Ketos clambers out from his drums. He is a beast born to glide through air and water and his wings – a billowing grace when he flies – drag behind him like heavy, moth-eaten curtains. His belly is tubby, streaked with crimson; his face chubby and his chin bearded with green tufts that give his smile a shaggy sweetness. She stretches out and he clambers on top of her with great care, apologising as his tail hits the food tray and upends it. Ketos is in the habit of always saying sorry. Andromeda laughs and kisses him. She thinks of Phineus, whose chest was cool and slender, who used to make love to her as though she was a doll. Ketos’s chest, forever stoking up a fire waiting for release, is warm as a hearth. She runs her fingers over his barnacled back, shivering as his forked tongue flickers over her neck. At times like this, reality and dream exchange their substance. A return to the palace seems a nightmare. How strange it would be, to wear clothes and speak lines at court as though in a silly theatre.


Ketos leans over to sprinkle some powdered cuella stones onto a white cigarette paper. Andromeda, still airy from orgasms, stares at down at her nakedness, now imprinted with his touch. Greeny marks from his scales; scratches from where his claws became too enthusiastic; a piece of barnacle embedded in her shin; the faint smell of burning from where his fiery panting enflamed a few locks of hair. She imagines her parents seeing her, her mother appalled and her father telling her that her purity has been forever sullied. She smiles.

Ketos’s back is still turned. Sometimes he clutches her tight after their lovemaking, but not tonight. She wishes that she could dirty him too, smear patches of ebony on his tough skin, entwine his tufts with her tresses.

He lies back and sucks on his joint, his eyes childlike, as though he is inhaling dreams. She heard that when the Nereids ran to Poseidon with their soprano cries – “Did you hear the news? Andromeda’s mother has announced that her daughter is the most beautiful woman in all of Aethiopia! Why, she should be a god!” – he hailed Ketos and ordered him to wreak havoc on the shore. Ketos agreed and then never got round to even flying over the cliff. Poseidon blocked his supply of cuella powder and gave him cocaine instead. That night, Ketos beheaded a row of eight cottages, quartered a temple and jumbled divine mosaics into a chaos of colour, killed three townsfolk and set their market area on fire. Andromeda pictures Poseidon with his array of drugs, Ketos his puppet: give him a drug of the right shade and then he can pull the strings. And yet, Ketos’s need to blur the world because he finds it all a bit too much for him, too harsh for his tender heart, too manipulative for his simple ways, is what makes her heart ache when she lies beside him. Climbing astride his belly, she tickles him and he emits a hoary laugh. He offers her the joint. She stubs it out and tears at it, so that the powder tumbles over the sheets.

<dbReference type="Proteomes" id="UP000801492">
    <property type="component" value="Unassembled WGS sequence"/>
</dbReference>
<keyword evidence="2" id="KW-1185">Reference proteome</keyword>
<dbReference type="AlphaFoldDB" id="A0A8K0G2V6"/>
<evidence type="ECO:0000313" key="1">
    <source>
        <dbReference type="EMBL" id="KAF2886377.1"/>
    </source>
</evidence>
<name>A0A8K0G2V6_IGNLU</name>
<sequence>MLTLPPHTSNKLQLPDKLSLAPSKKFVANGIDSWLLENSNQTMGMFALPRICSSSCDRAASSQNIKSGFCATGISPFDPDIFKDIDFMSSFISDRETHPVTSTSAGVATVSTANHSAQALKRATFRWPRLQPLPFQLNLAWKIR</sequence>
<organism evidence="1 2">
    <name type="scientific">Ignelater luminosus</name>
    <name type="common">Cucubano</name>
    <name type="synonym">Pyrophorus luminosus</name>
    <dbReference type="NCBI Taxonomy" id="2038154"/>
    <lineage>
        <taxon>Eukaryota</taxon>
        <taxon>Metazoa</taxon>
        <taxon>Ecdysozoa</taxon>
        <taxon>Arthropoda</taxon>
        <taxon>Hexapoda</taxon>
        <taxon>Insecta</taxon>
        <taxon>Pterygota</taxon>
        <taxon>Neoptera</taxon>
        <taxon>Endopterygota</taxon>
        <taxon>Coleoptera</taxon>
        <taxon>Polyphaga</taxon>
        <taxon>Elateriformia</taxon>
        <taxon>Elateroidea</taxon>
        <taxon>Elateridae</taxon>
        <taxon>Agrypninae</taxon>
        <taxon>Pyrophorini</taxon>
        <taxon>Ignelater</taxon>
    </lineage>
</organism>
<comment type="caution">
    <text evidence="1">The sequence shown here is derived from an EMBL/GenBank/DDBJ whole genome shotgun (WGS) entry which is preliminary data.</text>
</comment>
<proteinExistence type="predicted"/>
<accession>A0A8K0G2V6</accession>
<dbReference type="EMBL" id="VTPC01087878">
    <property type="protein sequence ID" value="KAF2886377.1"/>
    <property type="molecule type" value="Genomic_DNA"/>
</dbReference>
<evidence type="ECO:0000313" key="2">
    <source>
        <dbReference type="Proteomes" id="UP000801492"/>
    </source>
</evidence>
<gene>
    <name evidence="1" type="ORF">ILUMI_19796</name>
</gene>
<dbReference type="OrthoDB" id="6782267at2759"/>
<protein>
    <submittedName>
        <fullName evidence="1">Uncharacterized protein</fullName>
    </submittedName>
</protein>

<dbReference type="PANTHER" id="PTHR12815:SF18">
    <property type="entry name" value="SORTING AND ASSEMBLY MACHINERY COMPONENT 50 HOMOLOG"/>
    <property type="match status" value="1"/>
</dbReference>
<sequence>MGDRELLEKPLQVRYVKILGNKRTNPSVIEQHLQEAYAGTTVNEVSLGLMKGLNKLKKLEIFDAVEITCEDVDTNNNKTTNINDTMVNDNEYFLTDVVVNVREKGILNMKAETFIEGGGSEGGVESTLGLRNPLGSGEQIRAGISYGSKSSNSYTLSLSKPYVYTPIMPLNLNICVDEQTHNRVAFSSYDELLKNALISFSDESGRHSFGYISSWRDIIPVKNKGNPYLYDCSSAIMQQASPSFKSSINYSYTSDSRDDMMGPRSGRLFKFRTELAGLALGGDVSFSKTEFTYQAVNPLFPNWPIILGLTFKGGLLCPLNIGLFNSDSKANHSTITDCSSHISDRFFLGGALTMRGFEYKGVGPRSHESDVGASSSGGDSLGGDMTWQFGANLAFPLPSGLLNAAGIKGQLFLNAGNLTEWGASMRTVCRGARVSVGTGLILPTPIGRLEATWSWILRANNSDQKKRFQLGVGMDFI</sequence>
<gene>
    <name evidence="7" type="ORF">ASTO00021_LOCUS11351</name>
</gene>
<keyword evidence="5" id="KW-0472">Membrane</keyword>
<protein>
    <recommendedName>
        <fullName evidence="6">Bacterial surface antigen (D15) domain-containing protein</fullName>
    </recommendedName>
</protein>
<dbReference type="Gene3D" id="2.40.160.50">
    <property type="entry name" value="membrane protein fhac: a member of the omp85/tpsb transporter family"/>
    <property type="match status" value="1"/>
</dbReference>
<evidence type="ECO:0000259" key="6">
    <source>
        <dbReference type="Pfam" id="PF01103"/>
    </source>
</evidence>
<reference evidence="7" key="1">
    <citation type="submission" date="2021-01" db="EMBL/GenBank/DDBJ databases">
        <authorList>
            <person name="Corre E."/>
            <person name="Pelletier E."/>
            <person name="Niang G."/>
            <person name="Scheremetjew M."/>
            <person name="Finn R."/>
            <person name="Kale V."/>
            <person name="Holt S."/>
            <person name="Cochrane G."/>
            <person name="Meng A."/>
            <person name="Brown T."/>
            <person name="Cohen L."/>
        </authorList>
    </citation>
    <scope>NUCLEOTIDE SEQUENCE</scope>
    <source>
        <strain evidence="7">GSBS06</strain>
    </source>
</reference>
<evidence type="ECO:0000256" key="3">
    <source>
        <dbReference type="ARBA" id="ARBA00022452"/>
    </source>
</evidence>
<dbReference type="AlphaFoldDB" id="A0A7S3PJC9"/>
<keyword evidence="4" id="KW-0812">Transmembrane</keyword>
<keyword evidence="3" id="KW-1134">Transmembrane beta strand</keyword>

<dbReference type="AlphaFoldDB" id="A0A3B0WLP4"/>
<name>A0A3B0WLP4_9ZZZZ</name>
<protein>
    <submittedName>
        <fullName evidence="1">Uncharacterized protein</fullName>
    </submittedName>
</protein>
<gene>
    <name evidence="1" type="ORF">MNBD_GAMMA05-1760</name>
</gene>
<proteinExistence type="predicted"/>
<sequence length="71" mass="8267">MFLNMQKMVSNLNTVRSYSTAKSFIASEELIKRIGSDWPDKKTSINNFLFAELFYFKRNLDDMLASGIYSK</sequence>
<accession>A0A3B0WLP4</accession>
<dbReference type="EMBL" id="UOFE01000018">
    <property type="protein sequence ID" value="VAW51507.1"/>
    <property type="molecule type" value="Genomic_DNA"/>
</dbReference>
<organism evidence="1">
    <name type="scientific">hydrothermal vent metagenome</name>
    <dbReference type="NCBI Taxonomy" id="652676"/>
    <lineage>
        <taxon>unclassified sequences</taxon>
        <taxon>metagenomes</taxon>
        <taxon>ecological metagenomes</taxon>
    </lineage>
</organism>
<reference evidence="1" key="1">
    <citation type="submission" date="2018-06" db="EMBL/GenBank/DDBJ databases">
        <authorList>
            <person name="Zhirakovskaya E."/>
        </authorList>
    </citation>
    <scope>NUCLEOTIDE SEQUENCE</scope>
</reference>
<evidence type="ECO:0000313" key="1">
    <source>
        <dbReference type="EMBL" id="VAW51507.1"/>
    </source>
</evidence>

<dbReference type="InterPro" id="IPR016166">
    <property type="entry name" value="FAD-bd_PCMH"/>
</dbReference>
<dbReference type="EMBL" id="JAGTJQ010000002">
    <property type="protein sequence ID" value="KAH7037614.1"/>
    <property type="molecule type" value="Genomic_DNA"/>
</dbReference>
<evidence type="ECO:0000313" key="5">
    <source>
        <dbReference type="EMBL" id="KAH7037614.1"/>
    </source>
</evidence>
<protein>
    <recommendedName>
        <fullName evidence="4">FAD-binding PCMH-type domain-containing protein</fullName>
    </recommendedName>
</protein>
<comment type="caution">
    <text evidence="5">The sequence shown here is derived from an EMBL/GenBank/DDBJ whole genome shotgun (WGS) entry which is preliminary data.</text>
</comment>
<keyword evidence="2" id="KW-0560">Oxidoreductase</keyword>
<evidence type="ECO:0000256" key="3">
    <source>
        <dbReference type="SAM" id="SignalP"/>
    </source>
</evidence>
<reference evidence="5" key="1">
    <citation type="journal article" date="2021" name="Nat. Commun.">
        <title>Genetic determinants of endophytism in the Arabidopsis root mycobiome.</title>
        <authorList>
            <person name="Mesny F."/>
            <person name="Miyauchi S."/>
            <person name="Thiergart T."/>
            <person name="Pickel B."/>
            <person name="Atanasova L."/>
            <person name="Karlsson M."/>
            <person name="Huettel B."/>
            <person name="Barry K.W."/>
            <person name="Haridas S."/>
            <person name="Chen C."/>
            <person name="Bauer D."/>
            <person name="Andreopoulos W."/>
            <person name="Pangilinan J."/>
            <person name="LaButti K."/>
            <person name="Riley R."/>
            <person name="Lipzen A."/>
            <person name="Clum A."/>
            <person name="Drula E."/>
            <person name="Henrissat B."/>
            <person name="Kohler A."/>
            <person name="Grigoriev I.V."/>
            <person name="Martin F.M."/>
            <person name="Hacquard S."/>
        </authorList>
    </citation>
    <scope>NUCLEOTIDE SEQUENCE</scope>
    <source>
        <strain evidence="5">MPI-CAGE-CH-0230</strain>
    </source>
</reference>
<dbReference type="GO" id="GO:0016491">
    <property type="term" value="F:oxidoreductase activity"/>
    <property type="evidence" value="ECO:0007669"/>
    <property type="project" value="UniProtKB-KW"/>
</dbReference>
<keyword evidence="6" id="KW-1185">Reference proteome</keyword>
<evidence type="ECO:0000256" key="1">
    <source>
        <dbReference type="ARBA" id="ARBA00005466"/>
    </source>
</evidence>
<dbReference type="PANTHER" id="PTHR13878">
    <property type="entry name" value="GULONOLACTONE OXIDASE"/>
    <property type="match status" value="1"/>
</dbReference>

“Andromeda, you are cruel to me,” Ketos chides her softly.

“When that stupid Nereid was bringing me down to you, I heard some whispers from the others – they were saying something about Perseus coming, and how I didn’t deserve to be rescued.”

Three thwacks as Ketos’s finned tail hits the bed.

“Maybe you should go back,” he whispers.